Monona wood carvers show their personalities through creations

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The Monona Wood Carvers Group meets Tuesday and Thursday afternoons in the Marting Wood Carving Room at the Monona Historical Museum. Among the members are Elmer Marting (left), David Scott, Mary Althouse, Stan Blair, Gayle Patraw, Jim Faulkner, Butch Whittle, Bob Griffith, Ron Kaiser and Bob Moses. (Photos by Audrey Posten)

David Scott enjoys trying a variety of carving styles. “I do two or three of one thing and then I’m looking for something more challenging,” he said. Here, he works on a caricature carving.

Butch Whittle shows off the comb he’s working on. The teeth have already emerged from the piece of wood, and now he’s chipping a design into the base.

Jim Faulkner takes a break from walking stick carving to turn the center of a golf ball into a skull.

By Audrey Posten, North Iowa Times

“Life is simple,” reads David Scott’s T-shirt: “Eat. Sleep. Carve.”

However, for members of the Monona Wood Carvers Group who gather weekly in the Marting Wood Carving Room at the Monona Historical Museum, the artful creations they form out of mere pieces of wood using just their own hands and a few tools are anything but.

In one piece, a brown grizzly bear with a fish in its mouth rises from the blue-painted wood surface, bringing the scene to life. Down the line stands an aviator caricature—complete with goggles, bomber jacket and scarf—its exaggerated features and expressive smirk captivating the viewer. On other pieces, intricate patterns of butterflies, stars and flowers are etched into the wood using series after series of chips and lines.

“There are many different types of carving,” shared Elmer Marting, who, with fellow carving enthusiasts Bob Drahn and Marvin Miller, formed the group in 2007. “Each person has their own specific interest that brings out their own individual personalities.”

Marting, carving since the 1950s, has tried them all: chip, relief, caricature, bark, incise, acanthus. His favorite, though, remains chip carving—the type new carvers to the group often cut their teeth on.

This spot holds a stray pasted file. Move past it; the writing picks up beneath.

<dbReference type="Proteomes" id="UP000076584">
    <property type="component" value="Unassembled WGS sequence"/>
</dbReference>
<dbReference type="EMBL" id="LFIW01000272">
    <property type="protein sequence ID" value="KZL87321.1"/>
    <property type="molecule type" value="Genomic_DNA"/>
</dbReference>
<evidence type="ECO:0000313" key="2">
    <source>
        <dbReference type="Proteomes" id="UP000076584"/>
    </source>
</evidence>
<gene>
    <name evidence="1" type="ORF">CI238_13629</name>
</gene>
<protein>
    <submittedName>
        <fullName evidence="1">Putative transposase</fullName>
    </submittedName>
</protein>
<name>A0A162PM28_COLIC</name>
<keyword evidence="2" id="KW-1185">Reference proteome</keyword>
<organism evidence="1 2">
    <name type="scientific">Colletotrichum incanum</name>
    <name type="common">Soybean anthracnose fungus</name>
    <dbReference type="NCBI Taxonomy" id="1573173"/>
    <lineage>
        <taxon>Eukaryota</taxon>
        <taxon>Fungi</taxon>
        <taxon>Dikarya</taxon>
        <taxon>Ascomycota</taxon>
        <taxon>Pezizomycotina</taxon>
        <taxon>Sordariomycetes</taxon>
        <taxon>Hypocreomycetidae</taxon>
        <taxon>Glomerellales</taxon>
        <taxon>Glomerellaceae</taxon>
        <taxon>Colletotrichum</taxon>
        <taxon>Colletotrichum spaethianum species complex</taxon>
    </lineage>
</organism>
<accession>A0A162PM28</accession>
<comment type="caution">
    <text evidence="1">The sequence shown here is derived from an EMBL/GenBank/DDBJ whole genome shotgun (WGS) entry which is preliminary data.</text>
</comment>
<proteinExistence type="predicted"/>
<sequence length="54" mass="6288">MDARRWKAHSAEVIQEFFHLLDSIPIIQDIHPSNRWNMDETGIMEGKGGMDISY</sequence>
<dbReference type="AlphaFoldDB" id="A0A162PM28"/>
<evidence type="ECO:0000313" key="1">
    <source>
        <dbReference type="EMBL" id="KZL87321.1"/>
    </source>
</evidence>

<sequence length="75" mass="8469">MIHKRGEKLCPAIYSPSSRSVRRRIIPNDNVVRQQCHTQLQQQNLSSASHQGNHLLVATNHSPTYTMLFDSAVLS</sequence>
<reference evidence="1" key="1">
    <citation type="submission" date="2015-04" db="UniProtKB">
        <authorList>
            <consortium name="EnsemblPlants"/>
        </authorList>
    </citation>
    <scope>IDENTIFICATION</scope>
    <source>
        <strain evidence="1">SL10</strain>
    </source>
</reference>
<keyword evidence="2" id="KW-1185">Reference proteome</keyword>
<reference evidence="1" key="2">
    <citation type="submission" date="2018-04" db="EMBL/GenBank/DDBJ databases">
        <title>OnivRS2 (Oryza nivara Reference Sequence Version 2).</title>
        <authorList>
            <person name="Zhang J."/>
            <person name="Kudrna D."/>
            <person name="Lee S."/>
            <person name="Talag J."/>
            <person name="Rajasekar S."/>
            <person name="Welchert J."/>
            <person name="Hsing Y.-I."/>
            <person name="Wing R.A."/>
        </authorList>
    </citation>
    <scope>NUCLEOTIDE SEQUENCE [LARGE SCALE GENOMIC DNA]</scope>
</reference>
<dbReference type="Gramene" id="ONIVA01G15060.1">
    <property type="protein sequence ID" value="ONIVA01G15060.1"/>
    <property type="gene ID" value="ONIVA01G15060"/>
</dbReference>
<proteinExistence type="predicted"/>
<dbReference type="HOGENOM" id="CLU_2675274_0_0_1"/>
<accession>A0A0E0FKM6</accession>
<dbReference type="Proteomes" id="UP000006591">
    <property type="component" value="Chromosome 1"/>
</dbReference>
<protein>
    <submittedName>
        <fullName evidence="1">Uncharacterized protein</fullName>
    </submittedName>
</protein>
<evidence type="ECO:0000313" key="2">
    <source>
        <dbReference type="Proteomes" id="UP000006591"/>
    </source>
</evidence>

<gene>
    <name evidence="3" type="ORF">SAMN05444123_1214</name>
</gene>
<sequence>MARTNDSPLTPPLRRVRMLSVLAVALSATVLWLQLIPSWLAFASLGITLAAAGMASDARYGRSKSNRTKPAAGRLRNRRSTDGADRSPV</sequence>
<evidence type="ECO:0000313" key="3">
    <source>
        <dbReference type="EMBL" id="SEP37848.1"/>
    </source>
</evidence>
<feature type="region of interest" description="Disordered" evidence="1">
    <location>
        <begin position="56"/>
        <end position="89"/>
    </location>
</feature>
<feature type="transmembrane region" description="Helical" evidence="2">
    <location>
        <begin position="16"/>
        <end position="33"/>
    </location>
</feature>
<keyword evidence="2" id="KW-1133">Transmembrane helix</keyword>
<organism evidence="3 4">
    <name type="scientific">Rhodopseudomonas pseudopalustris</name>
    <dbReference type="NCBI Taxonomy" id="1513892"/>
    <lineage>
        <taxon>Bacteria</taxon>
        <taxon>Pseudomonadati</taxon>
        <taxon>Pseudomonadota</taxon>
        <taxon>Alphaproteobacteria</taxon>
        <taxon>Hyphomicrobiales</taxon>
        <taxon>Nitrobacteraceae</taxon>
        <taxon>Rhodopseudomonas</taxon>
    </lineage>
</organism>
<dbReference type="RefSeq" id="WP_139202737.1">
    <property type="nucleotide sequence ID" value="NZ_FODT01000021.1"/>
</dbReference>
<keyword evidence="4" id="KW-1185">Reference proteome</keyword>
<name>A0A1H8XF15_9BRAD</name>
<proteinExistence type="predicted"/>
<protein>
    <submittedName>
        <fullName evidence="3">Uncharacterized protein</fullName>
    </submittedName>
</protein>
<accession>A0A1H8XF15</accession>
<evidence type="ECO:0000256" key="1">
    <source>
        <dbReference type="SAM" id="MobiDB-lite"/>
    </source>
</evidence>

“We start everyone out on some form of chip carving, on little coasters or squares,” he explained. This helps them learn how to hold the knife, as well as how it should be angled, at exactly 65 degrees. “If you don’t angle it correctly, you won’t have the proper depth and the light won’t reflect back correctly” when viewing the designs.

Marting likes that it’s precise, detailed work.

“You cannot make a mistake,” he warned, “because it will show.”

Mary Althouse is one of the newest members to the group of around a dozen carvers who travel from throughout northeast Iowa and southwest Wisconsin to hone their skills and socialize with one another.

“I wanted to learn chip carving,” she said, “and, so far, I’m enjoying it.”

Since she rarely carves at home, Althouse focuses her time with the group on smaller projects, like trivets, which can be completed more quickly. Now, she’s carving letters into wooden squares.

“They’ll be Christmas gifts, I think,” she said.

Across the table, Butch Whittle is making a comb. The teeth have already emerged from the piece of wood, and now he’s chipping a design into the base.

Like Marting, Whittle prefers chip carving, often creating plates. But he’s also made birdhouses and vases, in addition to small carvings out of walnut shells. An eight-year veteran, he’s one of the most long-standing members of the group and looks forward to attending each week.

“It gives you something to do,” he said, “and I like seeing what other people are doing.”

Bob Griffith is chip carving now too—a Celtic cross for a family member. Drawn into carving after creating replacement appliques for furniture, he said his projects have varied over the years.